The graphic design course blog for
HND Visual Communication at Edinburgh College

Guidelines for Archiving as Web Formats

20 January 2008

As part of your project archiving, you should get into the habit of preparing web-formated copies of your work so that they can be posted here on the blog, or uploaded to your own portfolio website.

For the blog, sizing to 650px is fine. The files appear on the blog at 400px wide, but they then link to the 650px sized version.

Here are the recommended guidelines for doing this:

1. Create a desktop folder called your_name_and_project_title
2. Open each pdf file in Photoshop.
3. Make sure 'constrain proportions' is ticked in image size.
4. Resize to 650px width.
5. Now go 'save for web and devices'. This will compress the file to 72ppi.
6. Select jpg and set the quality to medium or high (80%), NOT Maximum.
7. Save the file with a sensible name eg emma_hart_projectname_1.jpg.
8. Now copy the folder into the Design Archive in your HND year folder.

Don't have any spaces in the jpg filename, use underscores or dashes.
Create a Photoshop Action for the resizing, then you can batch process a whole project.

Obviously, not all your work will be straightforward to resize. Here are some examples and what to do in each case.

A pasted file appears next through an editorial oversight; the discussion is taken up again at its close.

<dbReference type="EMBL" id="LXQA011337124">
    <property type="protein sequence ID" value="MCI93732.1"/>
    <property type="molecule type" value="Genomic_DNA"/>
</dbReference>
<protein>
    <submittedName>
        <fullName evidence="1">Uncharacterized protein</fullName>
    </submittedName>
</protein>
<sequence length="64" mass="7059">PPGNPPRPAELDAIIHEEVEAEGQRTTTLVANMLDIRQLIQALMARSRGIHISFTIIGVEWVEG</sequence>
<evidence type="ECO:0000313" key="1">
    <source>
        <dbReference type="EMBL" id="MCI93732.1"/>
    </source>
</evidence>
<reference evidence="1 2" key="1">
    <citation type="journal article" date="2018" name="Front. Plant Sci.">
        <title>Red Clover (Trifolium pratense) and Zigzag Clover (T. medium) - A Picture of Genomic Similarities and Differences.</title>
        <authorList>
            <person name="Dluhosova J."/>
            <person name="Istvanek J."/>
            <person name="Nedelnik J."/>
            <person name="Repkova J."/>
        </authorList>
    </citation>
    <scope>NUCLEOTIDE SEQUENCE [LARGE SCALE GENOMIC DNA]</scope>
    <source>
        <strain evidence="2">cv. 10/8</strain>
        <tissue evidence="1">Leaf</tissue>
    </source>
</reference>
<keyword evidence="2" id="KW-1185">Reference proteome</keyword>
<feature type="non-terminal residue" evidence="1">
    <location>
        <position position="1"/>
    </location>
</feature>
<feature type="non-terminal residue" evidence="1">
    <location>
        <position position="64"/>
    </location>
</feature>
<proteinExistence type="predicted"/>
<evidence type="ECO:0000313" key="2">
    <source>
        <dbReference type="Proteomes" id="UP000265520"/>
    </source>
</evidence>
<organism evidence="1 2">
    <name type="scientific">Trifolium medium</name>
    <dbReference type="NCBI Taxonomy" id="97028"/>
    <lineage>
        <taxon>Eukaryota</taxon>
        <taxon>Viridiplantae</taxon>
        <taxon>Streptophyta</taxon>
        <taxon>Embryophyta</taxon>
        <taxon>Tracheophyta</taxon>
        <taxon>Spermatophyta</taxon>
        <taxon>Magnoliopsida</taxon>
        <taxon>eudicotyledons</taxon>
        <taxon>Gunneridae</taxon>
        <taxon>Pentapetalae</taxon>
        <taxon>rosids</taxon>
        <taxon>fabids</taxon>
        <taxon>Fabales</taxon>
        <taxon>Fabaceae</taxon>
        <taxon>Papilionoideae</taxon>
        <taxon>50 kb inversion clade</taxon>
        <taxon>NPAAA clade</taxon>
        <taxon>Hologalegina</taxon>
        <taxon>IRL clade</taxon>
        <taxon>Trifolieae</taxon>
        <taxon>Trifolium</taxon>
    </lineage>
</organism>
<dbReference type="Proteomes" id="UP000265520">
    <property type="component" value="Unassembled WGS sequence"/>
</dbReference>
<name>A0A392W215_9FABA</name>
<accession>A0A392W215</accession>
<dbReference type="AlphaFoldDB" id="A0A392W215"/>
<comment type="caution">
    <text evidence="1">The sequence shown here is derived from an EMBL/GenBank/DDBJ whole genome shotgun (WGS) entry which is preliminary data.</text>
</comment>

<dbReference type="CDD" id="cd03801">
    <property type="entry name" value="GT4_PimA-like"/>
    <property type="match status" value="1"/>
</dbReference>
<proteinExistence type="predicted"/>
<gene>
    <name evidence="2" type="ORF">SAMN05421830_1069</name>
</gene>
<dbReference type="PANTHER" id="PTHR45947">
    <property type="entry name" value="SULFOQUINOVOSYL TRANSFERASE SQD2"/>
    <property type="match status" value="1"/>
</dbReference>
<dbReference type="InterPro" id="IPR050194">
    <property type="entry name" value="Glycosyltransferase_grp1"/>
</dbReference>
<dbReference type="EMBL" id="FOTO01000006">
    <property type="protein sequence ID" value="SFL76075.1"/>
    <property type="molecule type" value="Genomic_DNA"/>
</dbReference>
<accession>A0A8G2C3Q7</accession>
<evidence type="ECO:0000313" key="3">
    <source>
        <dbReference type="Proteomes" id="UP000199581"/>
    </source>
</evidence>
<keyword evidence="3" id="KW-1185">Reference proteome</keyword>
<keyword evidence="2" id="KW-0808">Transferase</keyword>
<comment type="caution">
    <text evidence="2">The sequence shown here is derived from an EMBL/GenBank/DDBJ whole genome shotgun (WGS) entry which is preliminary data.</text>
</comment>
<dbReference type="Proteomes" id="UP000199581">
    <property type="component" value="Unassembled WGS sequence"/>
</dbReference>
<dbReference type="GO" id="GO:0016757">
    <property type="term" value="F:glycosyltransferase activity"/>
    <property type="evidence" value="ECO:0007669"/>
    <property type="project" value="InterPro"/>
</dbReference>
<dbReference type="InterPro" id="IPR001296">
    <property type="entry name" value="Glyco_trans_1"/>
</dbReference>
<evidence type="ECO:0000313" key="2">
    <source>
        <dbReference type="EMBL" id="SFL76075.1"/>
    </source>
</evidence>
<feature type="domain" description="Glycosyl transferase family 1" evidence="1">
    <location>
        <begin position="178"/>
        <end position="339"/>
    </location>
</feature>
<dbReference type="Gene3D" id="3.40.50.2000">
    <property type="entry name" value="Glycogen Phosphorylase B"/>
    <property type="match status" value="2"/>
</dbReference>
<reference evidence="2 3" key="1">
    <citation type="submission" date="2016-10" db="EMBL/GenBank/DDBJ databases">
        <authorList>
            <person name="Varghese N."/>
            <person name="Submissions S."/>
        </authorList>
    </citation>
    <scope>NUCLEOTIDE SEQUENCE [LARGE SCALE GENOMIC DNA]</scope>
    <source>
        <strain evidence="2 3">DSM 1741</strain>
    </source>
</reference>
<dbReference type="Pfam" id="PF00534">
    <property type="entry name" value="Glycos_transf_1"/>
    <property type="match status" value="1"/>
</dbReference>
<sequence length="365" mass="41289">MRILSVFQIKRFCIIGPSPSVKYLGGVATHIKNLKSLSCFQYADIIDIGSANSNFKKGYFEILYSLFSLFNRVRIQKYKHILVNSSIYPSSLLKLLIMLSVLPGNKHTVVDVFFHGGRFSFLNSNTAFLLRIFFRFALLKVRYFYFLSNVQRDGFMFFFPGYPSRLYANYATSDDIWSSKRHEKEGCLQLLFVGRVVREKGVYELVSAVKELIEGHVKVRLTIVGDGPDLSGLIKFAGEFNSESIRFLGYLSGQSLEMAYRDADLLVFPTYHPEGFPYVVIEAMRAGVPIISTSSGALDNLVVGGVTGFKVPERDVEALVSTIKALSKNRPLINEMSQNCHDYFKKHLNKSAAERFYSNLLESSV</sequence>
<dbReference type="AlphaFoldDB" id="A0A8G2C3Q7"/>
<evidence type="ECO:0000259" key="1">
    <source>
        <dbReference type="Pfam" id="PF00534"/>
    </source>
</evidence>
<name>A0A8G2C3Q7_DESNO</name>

1. Your project is a series of pdf files for A3 and A4 posters. No problem, just resize each and save.

2. Your final work is a series of doublepage spreads. Follow the process above, but for your best/key piece, cut it into two and save each side at 650px width, that way we can post up the spread as two separate files.

3: Your project contains many smaller pieces or is Corp ID/Packaging. You can assemble the pieces in one file, as you would to print them out, then resize the whole file as above. Another option is to photograph the packaging and stationary, then resize the images. Do this in the studio, and photograph against a white background.

4. Your work is video. Save it in the archive and we'll compress it for the web.

If you have any problems, or require an actual demonstration of the process, David W or myself can arrange this during a lab session on request.

For a more comprehensive look at saving images for web, check out this post on sixrevisions.com.